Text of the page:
A baby may have a dragging leg from the time they begin crawling, or, it may develop at some point after crawling has become habitual.
“Motor developmental milestones vary greatly from child to child,” begins Joel Gator Warsh, MD, of Integrative Pediatrics and Medicine, Studio City, CA, and part of the pediatric staff of Cedars-Sinai Hospital.
“No two are exactly the same. Some children crawl at seven months, others never crawl.”
That second group of babies amazingly go from not crawling to actual pitter-pattering.
When a Crawling Baby Drags a Foot…
Dr. Warsh continues, “Favoring one leg when crawling is usually normal. Babies do what works, so some scoot, and some use just one side, while others master the bilateral skill more quickly.
“If you notice a baby favoring one side or not using one limb, it is important to have a thorough neurologic exam at your doctor’s to insure that the signals from the brain are getting sent appropriately to the leg.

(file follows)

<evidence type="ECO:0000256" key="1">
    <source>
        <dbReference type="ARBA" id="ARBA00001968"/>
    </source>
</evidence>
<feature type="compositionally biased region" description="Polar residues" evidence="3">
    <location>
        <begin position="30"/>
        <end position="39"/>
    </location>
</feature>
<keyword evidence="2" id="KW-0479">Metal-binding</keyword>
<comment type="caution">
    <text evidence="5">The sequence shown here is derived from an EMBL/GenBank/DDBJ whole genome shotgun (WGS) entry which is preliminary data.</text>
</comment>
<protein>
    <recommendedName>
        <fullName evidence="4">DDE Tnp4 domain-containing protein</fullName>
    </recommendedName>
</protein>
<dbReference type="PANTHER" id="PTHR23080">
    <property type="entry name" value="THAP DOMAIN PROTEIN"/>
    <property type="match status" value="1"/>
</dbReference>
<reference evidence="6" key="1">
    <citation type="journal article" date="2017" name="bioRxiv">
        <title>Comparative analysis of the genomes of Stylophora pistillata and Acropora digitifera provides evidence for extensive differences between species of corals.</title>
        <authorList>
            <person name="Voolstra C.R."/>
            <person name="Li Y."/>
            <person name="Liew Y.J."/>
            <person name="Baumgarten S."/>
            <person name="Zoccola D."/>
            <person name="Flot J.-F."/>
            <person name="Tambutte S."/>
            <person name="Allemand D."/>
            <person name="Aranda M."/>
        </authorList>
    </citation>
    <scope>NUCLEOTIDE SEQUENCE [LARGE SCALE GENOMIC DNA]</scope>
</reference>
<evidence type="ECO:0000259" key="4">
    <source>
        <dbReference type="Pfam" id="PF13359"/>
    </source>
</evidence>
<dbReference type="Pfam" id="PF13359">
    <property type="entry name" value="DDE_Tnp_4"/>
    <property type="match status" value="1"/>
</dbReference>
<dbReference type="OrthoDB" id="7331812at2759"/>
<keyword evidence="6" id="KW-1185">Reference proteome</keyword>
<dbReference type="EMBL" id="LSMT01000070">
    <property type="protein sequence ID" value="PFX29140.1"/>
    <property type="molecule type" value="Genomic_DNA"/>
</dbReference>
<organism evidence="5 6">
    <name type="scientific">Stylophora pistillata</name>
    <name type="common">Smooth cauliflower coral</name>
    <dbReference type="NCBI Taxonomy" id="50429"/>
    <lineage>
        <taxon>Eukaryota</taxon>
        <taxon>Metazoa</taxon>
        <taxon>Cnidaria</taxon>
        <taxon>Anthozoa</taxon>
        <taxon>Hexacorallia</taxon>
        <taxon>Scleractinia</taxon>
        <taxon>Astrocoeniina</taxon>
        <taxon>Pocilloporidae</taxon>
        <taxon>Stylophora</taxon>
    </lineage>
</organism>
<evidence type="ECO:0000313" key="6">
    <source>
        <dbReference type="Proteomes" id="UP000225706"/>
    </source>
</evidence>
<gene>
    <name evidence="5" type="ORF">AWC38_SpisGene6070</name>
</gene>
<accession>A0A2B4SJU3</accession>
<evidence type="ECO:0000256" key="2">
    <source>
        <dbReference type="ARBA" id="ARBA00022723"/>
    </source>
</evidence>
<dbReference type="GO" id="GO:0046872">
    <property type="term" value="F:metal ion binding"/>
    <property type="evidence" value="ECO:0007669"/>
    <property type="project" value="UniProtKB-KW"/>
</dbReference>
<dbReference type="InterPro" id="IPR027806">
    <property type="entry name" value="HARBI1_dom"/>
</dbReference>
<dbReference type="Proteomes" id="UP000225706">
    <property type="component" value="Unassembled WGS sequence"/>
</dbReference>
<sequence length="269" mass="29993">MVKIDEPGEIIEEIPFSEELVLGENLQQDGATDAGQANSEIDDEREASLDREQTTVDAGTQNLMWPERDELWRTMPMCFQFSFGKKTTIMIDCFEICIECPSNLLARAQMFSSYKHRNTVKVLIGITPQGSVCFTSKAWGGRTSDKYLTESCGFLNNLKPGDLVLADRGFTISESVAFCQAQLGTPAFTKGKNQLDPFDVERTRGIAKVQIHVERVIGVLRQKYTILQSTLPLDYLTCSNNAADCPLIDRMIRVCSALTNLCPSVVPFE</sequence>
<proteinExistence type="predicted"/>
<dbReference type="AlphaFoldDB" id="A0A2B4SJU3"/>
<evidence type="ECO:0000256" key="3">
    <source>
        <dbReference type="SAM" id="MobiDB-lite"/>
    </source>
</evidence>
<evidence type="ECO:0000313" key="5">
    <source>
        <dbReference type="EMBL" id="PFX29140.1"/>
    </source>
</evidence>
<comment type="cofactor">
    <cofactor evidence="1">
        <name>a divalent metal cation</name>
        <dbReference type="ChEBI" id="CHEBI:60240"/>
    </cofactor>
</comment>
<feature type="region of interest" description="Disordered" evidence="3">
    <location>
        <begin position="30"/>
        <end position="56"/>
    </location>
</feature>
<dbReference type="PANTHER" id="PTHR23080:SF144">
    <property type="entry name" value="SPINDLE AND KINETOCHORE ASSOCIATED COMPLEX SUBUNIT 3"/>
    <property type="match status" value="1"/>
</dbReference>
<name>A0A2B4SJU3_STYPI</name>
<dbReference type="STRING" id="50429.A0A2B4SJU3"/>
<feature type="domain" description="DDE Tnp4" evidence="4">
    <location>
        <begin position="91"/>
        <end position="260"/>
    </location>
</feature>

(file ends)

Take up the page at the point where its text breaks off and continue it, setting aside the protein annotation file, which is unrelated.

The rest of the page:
“Nerves, tendons and muscles can all be injured or damaged, leading a child to favor one side.
“Most of these issues will be noticed after birth, but it is possible that they can develop at a later age or not be noticed until motor skills are tested at an older age.
“Another common injury is a toddler fracture. If you suddenly notice a child not using one limb, consider a fracture.”
Do not try to diagnose the absence of a fracture, and do not move the affected limb in an attempt to see if it brings out pain. Bring the baby to a doctor.
“Babies and toddlers can get injured, even when we are not looking, so just because there wasn’t a known trauma, does not mean a fracture couldn’t occur. Obtain an X-ray to rule out an occult fracture.”
And it needs to be pointed out that a fracture could have been caused by a caretaker (teen babysitter, nanny, even older sibling) of the baby.
Dr. Warsh and his Studio City, Los Angeles clinic treat a wide array of common pediatric issues using holistic and conventional treatments. He works with nutritionists, naturopaths, Ayurvedic practitioners, acupuncturists and more.
Lorra Garrick has been covering medical, fitness and cybersecurity topics for many years, having written thousands of articles for print magazines and websites, including as a ghostwriter. She’s also a former ACE-certified personal trainer.